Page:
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Afternoon Men

A Novel

With a new Foreword by Ed Park
Written from a vantage point both high and deliberately narrow, the early novels of the late British master Anthony Powell nevertheless deal in the universal themes that would become a substantial part of his oeuvre: pride, greed, and the strange drivers of human behavior.
More explorations of relationships and vanity than plot-driven narratives, Powell’s early works reveal the stirrings of the unequaled style, ear for dialogue, and eye for irony that would reach their caustic peak in his epic, A Dance to the Music of Time.

In Afternoon Men, the earliest and perhaps most acid of Powell’s novels, we meet the museum clerk William Atwater, a young man stymied in both his professional and romantic endeavors. Immersed in Atwater’s coterie of acquaintances—a similarly unsatisfied cast of rootless, cocktail-swilling London sophisticates—we learn of the conflict between his humdrum work life and louche social scene, of his unrequited love, and, during a trip to the country, of the absurd contrivances of proper manners.

A satire that verges on nihilism and a story touched with sexism and equal doses self-loathing and self-medication, AfternoonMen has a grim edge to it. But its dialogue sparks and its scenes grip, and for aficionados of Powell, this first installment in his literary canon will be a welcome window onto the mind of a great artist learning his craft.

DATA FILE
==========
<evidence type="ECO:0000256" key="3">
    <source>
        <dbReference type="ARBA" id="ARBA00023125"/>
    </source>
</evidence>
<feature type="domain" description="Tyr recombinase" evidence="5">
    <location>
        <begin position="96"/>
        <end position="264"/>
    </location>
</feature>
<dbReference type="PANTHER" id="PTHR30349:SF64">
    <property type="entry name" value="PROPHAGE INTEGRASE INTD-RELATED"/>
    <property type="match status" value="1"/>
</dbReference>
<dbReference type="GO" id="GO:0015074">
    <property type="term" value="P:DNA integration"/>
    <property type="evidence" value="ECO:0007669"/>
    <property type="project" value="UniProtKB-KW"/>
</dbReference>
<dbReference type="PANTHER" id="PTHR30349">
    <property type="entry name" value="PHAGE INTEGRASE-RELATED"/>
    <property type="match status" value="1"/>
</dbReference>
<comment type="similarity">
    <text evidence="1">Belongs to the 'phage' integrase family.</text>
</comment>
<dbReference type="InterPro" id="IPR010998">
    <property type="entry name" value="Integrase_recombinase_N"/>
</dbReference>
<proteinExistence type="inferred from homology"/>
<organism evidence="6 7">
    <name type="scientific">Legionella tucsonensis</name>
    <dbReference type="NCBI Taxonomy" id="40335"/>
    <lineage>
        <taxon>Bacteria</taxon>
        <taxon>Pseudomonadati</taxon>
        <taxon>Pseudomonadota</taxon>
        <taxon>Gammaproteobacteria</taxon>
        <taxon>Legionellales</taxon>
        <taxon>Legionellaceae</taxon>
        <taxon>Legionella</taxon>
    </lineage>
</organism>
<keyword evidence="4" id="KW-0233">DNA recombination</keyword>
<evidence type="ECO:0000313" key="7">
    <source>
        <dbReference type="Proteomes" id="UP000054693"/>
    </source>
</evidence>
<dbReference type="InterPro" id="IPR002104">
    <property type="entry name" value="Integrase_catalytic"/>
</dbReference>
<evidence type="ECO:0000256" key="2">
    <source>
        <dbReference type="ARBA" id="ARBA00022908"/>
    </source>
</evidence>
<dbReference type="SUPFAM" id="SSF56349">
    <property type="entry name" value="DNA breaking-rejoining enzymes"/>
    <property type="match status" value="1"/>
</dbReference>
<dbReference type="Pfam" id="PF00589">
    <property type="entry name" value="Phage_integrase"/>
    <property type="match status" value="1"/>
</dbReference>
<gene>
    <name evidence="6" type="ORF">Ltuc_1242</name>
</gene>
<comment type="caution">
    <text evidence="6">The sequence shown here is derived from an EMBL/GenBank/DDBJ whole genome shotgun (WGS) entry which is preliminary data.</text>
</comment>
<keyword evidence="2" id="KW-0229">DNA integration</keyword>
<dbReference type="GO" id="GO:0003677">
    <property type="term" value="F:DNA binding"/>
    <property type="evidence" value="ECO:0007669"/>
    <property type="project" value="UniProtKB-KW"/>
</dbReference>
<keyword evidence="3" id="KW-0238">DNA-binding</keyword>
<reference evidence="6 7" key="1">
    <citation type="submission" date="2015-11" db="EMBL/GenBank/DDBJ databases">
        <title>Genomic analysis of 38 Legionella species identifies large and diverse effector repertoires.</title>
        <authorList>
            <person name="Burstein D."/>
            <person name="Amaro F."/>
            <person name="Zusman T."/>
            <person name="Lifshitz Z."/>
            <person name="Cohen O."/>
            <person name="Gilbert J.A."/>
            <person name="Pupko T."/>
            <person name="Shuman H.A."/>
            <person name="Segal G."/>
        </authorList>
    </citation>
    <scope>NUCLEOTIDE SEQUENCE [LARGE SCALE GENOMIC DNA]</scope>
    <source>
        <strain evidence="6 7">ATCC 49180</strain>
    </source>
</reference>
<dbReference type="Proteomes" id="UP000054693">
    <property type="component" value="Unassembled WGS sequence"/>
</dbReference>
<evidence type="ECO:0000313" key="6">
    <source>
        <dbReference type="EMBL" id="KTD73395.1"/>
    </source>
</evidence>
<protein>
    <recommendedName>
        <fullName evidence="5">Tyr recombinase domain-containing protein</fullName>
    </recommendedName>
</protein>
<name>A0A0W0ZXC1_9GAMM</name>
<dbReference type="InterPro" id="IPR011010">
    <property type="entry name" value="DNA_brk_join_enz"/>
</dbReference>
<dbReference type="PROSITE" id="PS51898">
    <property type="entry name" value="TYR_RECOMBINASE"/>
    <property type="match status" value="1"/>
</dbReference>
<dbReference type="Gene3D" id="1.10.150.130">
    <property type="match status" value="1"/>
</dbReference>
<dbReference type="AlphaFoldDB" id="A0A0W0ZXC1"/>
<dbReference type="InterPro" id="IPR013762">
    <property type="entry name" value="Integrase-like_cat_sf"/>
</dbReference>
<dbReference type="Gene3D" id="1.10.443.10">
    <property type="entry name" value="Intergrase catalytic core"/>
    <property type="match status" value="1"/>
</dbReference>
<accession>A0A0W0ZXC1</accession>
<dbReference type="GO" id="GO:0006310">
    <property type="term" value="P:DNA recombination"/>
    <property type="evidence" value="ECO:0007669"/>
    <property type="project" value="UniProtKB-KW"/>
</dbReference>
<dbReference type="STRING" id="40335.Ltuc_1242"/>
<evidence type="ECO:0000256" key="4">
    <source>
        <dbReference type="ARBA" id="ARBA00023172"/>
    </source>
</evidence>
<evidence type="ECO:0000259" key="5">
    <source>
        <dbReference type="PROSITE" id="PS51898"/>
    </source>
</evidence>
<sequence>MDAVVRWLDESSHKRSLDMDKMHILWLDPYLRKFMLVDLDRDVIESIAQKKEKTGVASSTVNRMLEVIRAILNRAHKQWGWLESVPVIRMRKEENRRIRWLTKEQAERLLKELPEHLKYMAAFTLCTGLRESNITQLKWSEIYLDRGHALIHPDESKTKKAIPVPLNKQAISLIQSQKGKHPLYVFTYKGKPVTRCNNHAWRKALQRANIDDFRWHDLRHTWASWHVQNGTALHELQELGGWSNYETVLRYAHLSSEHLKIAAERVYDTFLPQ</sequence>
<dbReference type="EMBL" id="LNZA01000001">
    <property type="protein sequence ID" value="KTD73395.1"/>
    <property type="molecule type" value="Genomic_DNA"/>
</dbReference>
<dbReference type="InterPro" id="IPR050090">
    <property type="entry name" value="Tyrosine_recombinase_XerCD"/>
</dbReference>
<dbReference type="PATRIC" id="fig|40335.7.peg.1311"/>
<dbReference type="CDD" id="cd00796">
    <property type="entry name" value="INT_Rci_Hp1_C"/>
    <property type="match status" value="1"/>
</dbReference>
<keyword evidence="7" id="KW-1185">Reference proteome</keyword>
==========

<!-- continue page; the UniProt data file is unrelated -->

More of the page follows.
240 pages | 5 1/2 x 8 1/2 | © 2014



“The funniest novel you’ve never read. . . . Afternoon Men is a revelation to sophisticated readers of every stripe, but especially to a certain kind of artist manqué on the brink of discovering that life is a more difficult business than he ever had reason to expect. . . . The subject matter is ‘relatable,’ as my students like to say. Better still, though, is what you can learn about the craft of writing from this marvelous book. . . . Indeed, if you’re looking for a funny, nonportentous Hemingway, then the early Powell is your man.”

Blake Bailey | Slate

Ooh, ooh, ooh, I'm excited because I recently read a reissue of Anthony Powell's Afternoon Men, and just know that this is the right book for . . . one of my most frequent correspondents.

John Warner, aka the Biblioracle | Chicago Tribune, Printers Row

“[A] still-too-little-acknowledged comic masterpiece.”

James Wolcott | Vanity Fair

“In its dead-pan comedy and its ultimate despair, Afternoon Men belongs with Cyril Connolly’s The Rock Pool and Evelyn Waugh’s A Handful of Dust. These books describe a part of England that no longer exists.”

John Bowen | New York Times

“Good entertainment. . . . Powell has a rich fund of irony and humour to support his extravagance and a humorous veracity of observation.”

Times Literary Supplement

“Looking back at Powell’s earlier novels, it is possible to see him discovering there how to use his razor-sharp satirical sense until it is purged of bitterness and extravagance.”

Elizabeth Janeway | New York Times

Table of Contents


Part I. Montage
Part II. Perihelion
Part III. Palindrome

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